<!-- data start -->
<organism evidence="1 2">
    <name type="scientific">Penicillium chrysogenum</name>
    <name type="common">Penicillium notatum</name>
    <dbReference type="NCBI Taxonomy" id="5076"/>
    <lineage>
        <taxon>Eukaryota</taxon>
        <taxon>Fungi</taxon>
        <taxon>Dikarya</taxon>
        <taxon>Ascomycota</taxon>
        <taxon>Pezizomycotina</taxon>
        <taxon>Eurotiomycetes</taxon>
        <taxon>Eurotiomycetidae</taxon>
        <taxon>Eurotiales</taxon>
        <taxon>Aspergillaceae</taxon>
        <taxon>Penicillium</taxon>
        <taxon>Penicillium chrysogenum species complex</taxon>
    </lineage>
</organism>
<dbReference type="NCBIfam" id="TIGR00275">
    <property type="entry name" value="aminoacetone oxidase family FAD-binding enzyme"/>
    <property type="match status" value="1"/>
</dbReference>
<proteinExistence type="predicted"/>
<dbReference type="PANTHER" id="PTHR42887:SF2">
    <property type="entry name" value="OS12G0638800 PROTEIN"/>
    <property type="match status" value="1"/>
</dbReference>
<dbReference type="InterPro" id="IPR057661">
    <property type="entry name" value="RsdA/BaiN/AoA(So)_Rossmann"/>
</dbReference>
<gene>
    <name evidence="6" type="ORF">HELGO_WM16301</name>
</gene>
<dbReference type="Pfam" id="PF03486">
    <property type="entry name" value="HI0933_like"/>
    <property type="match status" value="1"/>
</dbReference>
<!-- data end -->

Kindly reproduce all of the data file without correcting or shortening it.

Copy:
<organism evidence="1 2">
    <name type="scientific">Penicillium chrysogenum</name>
    <name type="common">Penicillium notatum</name>
    <dbReference type="NCBI Taxonomy" id="5076"/>
    <lineage>
        <taxon>Eukaryota</taxon>
        <taxon>Fungi</taxon>
        <taxon>Dikarya</taxon>
        <taxon>Ascomycota</taxon>
        <taxon>Pezizomycotina</taxon>
        <taxon>Eurotiomycetes</taxon>
        <taxon>Eurotiomycetidae</taxon>
        <taxon>Eurotiales</taxon>
        <taxon>Aspergillaceae</taxon>
        <taxon>Penicillium</taxon>
        <taxon>Penicillium chrysogenum species complex</taxon>
    </lineage>
</organism>
<dbReference type="NCBIfam" id="TIGR00275">
    <property type="entry name" value="aminoacetone oxidase family FAD-binding enzyme"/>
    <property type="match status" value="1"/>
</dbReference>
<proteinExistence type="predicted"/>
<dbReference type="PANTHER" id="PTHR42887:SF2">
    <property type="entry name" value="OS12G0638800 PROTEIN"/>
    <property type="match status" value="1"/>
</dbReference>
<dbReference type="InterPro" id="IPR057661">
    <property type="entry name" value="RsdA/BaiN/AoA(So)_Rossmann"/>
</dbReference>
<gene>
    <name evidence="6" type="ORF">HELGO_WM16301</name>
</gene>
<dbReference type="Pfam" id="PF03486">
    <property type="entry name" value="HI0933_like"/>
    <property type="match status" value="1"/>
</dbReference>